Election Day Etiquette & Rules: FAQ on ID, Selfies, Political T-Shirts and More in Virginia - NBC4 Washington
First Read
Your first stop for politics in D.C., Maryland and Virginia

Election Day Etiquette & Rules: FAQ on ID, Selfies, Political T-Shirts and More in Virginia

    processing...

    NEWSLETTERS

    K9, SWAT or Undercover?
    Getty Images
    women hand casting a vote

    This campaign season has been rough -- don't let your Election Day end up that way, too! Check out our guide to voting etiquette and rules to make sure your Tuesday is a breeze.

    Virginia is one of only two states electing a new governor this year, but several towns in Maryland will head to the polls for local elections. 

    Photo Identification

    Virginia: If you're voting in Virginia, you must bring a photo ID with you to the polls! Bring a valid driver's license or identification card with you -- check out Virginia's Department of Elections for more forms of valid ID.

    Maryland: First-time voters in Maryland will be asked to show ID before voting. Make sure to bring a valid photo ID or a copy of a current utility bill, bank statement or government document that shows your name and address. It must be dated within three months of the election. 

    Electronics

    Virginia: Under Virginia law, you can use electronic devices inside the polling place so as long as you're not a representative of either candidate or political party. However, if you're disrupting the voting process in any way with an electronic device, then an election officer may ask you to leave. Even if you are asked to leave because of your cell phone or video camera, you'll be able to cast your ballot before doing so.

    Maryland: In Maryland, it's illegal to use phones, cameras or other electronics at a polling place or early voting center. Keep them in your bag or pocket.

    Ballot Selfies

    Virginia: Snap away if you want; ballot selfies are legal in Virginia. Nothing in Virginia law prohibits voters from taking pictures of themselves, fellow voters or their ballot within the polling place, Attorney General Mark Herring has said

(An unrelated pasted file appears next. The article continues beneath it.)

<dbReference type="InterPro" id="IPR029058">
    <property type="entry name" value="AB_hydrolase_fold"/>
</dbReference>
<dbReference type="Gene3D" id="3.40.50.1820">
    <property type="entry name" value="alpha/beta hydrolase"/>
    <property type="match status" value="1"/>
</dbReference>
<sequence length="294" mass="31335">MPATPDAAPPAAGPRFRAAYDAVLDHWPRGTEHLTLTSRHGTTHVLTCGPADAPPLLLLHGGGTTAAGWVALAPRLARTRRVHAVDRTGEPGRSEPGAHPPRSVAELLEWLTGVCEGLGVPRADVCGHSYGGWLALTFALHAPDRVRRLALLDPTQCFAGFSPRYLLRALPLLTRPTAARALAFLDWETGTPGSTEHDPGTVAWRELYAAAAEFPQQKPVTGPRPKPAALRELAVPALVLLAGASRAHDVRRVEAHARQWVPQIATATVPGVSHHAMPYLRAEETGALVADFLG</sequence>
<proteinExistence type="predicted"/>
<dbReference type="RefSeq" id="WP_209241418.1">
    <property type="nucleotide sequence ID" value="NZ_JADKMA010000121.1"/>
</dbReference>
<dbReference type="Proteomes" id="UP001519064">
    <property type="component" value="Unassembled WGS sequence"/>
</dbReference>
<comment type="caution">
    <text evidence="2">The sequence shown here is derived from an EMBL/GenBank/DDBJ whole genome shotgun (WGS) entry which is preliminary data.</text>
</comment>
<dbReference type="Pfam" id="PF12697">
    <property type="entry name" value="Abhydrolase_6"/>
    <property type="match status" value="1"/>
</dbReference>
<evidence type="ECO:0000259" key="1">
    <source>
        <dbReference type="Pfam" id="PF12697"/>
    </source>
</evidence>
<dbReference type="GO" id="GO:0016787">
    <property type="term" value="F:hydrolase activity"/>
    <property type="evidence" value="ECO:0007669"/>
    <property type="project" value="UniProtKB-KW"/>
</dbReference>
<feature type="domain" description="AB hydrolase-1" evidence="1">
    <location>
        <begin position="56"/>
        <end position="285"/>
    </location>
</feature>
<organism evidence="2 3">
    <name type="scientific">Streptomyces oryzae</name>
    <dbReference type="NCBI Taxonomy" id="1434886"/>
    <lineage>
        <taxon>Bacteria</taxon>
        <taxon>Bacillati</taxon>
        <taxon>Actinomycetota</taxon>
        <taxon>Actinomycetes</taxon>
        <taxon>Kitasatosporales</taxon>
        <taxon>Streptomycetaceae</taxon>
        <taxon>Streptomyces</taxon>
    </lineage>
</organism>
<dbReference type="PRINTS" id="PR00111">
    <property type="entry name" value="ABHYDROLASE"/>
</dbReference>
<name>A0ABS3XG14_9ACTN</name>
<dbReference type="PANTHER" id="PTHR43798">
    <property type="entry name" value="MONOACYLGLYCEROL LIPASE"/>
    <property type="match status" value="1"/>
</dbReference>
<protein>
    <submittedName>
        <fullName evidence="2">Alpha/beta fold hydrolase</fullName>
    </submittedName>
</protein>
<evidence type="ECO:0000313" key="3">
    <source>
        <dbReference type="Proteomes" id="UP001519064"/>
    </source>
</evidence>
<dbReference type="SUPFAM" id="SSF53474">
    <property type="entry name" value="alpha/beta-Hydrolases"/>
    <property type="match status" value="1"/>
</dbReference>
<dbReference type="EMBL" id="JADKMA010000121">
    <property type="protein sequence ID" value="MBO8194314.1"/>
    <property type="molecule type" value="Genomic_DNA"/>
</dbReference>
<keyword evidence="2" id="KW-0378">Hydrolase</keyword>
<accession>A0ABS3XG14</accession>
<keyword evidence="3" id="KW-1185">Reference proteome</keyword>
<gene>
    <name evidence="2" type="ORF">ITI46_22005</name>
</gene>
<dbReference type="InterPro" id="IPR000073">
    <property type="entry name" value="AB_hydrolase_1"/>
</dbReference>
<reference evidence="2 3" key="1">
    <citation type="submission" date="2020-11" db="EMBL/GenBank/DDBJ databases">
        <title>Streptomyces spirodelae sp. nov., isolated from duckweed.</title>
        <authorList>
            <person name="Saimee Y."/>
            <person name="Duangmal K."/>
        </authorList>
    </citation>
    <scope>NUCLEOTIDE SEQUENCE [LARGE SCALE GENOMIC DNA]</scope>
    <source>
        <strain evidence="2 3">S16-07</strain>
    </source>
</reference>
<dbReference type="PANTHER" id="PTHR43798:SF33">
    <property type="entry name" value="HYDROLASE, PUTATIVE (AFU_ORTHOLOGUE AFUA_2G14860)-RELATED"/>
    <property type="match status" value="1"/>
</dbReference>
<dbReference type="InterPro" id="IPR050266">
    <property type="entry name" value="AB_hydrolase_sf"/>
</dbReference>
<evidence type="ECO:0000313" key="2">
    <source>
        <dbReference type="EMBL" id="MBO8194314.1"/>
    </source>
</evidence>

Maryland: It's not a good idea to take a selfie with your ballot in Maryland at the polling place, since it's illegal to have electronic devices at the polling place. (The only exception to the rule is members of the media, but they are not allowed to take a photo of you casting your ballot.) Otherwise, save the "I voted!" selfies until after you leave the polling place. Photos of mailed ballots are OK, though. 

    Clothing, Buttons or Stickers With Political Messages

    VirginiaVirginia prohibits wearing campaign apparel within 40 feet of any entrance of a polling place.

    Maryland: Maryland allows voters at their polling places to wear clothing, buttons or stickers with political messages written on them; however, they will need to leave immediately after casting their votes.

    Campaigning For/Against a Candidate or Ballot Issue

    Also called electioneering, this practice includes handing out fliers, holding signs and encouraging voters to support or oppose a candidate or ballot question. 

    VirginiaElectioneering is prohibited within 40 feet of any entrance to a building which houses a polling place. No one is allowed to wear campaign apparel, hand out campaign literature or encourage election or defeat of any candidate or issue on the ballot.

    Maryland: Any electioneering must stay outside of designated boundaries, which can be up to 100 feet from the polling place entrance used by most voters. There should be signs reading "No Electioneering Beyond this Point" to mark the border. 

    Bringing Children

    Some students may not be going to school on Election Day, which means that you might be bringing your kids with you to the polls if you can't find a babysitter -- or if you want to making the voting process a teaching moment. 

    Virginia: In Virginia, you can bring a child age 15 or younger into the voting booth with you.

    Maryland: In Maryland, you can bring one or two children under the age of 18 years old with you to vote. Under Maryland law, so as long as they're not disrupting the voting procedures, they're allowed with you.